Abuse is occurring when one person consistently uses behaviors to assert power or control over a partner in a relationship.
When we think of domestic abuse, we usually envision a man abusing a woman. However, this is not always the case. There are countless instances of men who are abused by women. Often, these men are incapable of seeing that they are in an abusive relationship. They just know that they "can't take it anymore." Often abusive relationships are associated with physical violence; however emotional abuse can be just as devastating and destructive. Size, strength and gender become non-issues in the face of emotional, verbal, financial and psychological abuse.
Emotional abuse is an attempt to control, in just the same way that physical abuse is an attempt to control another person. The only difference is that the emotional abuser does not use physical hitting, kicking, pinching, grabbing, pushing, or other physical forms of harm. Rather the perpetrator of emotional abuse uses emotion as his/her weapon of choice.
We can almost always tell when a relationship feels "off" or wrong. But often, we dismiss our concerns because we understand that all normal relationships have problems and that there are no perfect relationships. We especially seem to dismiss these concerns when we encounter a man being abused by a woman. This type of abuse seems improbable. How can a seemingly strong man possibly be abused by a smaller and weaker woman? We tend to forget that abuse is not always about physical size. Psychological abuse is just one brain controlling another brain.
"Domestic violence is not about size, gender, or strength," says Jan Brown, executive director and founder of the Domestic Abuse Helpline for Men. "It's about abuse, control, and power, and getting out of dangerous situations and getting help, whether you are a woman being abused, or a man."
Men are more likely to be embarrassed by their abuse, making them less likely to report it, according to the Domestic Abuse Helpline for Men web site, which states men often worry, "What will people think if they knew I let a woman beat up on me?" and "I don't want to be laughed at; no one would believe me." Also, women who batter may have a greater ability to use the "system" to their advantage.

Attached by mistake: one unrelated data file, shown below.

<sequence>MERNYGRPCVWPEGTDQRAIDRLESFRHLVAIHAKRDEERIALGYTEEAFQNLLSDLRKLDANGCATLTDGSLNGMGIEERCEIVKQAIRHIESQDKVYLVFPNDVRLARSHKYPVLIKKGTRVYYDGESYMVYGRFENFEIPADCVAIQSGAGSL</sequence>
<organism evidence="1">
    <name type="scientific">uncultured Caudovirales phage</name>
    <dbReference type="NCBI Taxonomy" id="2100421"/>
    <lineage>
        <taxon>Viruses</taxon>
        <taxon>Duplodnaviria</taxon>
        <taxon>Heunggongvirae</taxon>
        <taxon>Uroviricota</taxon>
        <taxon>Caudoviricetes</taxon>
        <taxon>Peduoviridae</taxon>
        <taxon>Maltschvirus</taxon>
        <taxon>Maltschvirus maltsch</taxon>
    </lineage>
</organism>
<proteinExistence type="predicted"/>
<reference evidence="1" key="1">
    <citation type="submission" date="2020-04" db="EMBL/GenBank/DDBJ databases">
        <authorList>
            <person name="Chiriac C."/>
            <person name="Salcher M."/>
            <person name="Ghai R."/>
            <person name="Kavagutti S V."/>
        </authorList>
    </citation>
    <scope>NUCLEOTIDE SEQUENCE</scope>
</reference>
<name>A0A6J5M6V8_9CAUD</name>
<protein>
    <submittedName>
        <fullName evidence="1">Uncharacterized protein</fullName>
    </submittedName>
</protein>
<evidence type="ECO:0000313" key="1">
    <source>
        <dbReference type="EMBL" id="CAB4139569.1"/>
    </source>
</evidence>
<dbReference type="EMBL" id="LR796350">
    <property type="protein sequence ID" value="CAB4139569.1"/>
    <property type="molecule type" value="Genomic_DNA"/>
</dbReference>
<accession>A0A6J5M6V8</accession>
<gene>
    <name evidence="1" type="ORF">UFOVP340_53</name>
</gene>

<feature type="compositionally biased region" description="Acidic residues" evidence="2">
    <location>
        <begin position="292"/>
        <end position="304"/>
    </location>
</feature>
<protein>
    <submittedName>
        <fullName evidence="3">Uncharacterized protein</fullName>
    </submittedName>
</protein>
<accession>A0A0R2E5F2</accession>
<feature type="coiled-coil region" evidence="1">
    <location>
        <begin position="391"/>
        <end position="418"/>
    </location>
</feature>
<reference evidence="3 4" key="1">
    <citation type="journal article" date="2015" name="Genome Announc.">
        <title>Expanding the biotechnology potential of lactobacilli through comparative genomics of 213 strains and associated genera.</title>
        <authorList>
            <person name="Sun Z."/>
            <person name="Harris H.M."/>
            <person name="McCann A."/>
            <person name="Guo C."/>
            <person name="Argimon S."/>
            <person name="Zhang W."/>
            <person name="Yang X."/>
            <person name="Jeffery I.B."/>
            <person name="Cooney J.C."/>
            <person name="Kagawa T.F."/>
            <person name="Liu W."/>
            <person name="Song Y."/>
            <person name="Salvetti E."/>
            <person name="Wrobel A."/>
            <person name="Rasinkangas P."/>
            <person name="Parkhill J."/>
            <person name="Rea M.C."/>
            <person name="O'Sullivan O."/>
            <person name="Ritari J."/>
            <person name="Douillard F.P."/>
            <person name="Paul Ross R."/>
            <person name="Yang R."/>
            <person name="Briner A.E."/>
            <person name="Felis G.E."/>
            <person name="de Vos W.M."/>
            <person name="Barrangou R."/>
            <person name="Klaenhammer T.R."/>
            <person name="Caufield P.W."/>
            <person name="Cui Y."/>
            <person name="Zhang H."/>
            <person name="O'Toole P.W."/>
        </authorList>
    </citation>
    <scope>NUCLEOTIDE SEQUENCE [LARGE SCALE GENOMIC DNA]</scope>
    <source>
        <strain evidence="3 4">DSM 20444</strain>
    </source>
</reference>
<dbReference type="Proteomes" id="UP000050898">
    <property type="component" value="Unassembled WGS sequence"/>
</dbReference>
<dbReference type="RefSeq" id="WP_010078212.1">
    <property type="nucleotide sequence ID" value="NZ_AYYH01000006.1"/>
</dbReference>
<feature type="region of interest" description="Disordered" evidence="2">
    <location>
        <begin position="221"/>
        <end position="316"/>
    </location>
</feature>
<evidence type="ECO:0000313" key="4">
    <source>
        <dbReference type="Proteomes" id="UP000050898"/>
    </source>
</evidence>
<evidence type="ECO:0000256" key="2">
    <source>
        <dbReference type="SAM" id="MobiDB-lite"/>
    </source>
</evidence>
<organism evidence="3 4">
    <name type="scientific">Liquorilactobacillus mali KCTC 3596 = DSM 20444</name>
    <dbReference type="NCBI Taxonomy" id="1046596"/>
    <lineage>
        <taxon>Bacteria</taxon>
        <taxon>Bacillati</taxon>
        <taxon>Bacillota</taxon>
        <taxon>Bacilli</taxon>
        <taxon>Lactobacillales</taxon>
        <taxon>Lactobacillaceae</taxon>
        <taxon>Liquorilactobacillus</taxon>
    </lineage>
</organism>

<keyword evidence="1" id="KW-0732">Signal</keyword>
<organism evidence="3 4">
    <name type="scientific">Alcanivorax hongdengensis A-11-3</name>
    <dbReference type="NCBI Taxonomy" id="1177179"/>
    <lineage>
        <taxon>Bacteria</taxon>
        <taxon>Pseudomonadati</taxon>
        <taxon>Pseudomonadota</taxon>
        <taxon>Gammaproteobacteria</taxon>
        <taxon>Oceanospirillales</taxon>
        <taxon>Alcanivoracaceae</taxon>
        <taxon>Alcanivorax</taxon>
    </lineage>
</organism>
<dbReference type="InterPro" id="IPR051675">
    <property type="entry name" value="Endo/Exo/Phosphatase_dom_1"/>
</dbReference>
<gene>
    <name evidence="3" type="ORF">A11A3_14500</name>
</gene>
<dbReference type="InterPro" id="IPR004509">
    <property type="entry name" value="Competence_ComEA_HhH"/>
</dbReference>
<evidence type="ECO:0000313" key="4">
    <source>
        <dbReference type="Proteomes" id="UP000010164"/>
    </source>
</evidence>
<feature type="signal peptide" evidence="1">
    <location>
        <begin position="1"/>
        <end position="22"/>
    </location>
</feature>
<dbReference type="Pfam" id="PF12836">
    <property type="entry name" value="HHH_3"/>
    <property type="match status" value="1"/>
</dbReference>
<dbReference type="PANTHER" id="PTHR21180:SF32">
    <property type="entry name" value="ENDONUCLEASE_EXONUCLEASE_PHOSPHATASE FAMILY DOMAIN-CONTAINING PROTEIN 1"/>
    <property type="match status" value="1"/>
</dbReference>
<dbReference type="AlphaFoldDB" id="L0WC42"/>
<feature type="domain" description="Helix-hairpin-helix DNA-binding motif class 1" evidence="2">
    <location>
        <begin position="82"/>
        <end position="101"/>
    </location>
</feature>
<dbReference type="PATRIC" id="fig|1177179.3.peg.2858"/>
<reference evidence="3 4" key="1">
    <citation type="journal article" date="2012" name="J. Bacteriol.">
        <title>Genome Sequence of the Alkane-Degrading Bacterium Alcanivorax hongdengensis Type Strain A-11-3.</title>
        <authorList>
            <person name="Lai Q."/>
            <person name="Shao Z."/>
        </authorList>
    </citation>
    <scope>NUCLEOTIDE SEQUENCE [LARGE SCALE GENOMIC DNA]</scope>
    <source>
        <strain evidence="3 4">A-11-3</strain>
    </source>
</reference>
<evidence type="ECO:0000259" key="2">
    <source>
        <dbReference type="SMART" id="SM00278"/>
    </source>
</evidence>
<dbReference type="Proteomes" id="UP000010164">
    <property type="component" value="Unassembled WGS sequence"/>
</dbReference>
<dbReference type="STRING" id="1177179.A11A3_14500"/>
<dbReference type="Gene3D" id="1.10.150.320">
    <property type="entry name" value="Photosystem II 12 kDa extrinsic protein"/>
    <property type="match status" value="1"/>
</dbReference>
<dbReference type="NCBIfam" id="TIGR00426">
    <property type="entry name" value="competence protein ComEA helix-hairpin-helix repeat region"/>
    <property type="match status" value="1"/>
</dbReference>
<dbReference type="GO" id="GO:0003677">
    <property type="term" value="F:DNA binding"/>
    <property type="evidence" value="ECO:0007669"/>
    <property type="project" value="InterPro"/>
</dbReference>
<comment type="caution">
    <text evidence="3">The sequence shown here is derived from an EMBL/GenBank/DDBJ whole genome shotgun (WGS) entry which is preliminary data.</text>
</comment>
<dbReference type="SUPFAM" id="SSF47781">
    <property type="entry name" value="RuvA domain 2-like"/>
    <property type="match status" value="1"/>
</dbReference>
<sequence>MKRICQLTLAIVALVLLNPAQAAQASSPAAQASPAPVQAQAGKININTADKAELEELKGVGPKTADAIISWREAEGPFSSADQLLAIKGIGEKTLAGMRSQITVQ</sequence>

Society believes in the myth of “mutual abuse” and the idea that there is “two sides to every story.”
Time and time again, we are fed the myth that survivors somehow contributed to the abuse or that the abusive behavior was somehow part of a dysfunctional relationship where both parties were to blame.
Let’s get this straight: abuse arises from a power imbalance where the abuser is able to diminish the victim’s sense of self-worth, subjecting them to name-calling, stonewalling, put-downs, sabotage and control for a period of time. A victim’s eventual reactions to these tactics, while they can be maladaptive, should never be seen as “mutual abuse” – the National Domestic Violence Hotline dispels the common myth that it takes “two to tango.”
Abuse is never OK. If you are being abused, it is NOT your fault!
Recognition of abuse is the first step to prevention
The first step in dealing with emotional abuse is learning to spot the signs. If you're not aware of the emotional abuse, you can't make it stop. The first sign of emotional abuse might be just something in the pit of the stomach, a vague feeling that something is "wrong." It's only by further assessing these feelings and the relationship that emotional abuse can be seen and stopped.
In short, in an emotionally abusive relationship, one party will try to control and dominate the other party by using abusive techniques. There becomes a power imbalance in abusive relationships where the abuser has all the power and the victim feels that they have none. However, victims really do have the power in this situation to stop the emotional abuse, but it can be difficult.
Emotional Abuse Will Often Turn Physical
An abuser will beat any partner if the individual is involved with the abuser long enough for the cycle of abuse to begin. Circumstances do not make a person an abusive personality. http://www.newhopeforwomen.org/abuser-tricks
Overcoming Abuse Gender Stereotypes
Our society still clings to stereotypes of men as being macho, strong and able to take care of themselves. As a result, the image of a woman yelling at, hitting or beating her man may strike many people as comical. After all, the figure of a “henpecked husband” is typically met with laughs, while the abused wife is seen as a tragic figure.
Plus, men may fear that law enforcement won’t take their complaints seriously, or that they’ll end up being arrested themselves.
Part of the problem is that men may not realize that they’re in abusive relationships because the issue of domestic violence has historically been framed as one in which women are the victims.
As a result of the focus on female victims, male victims may be less likely to reach out to support groups and the like for help, believing that those resources are only available to women.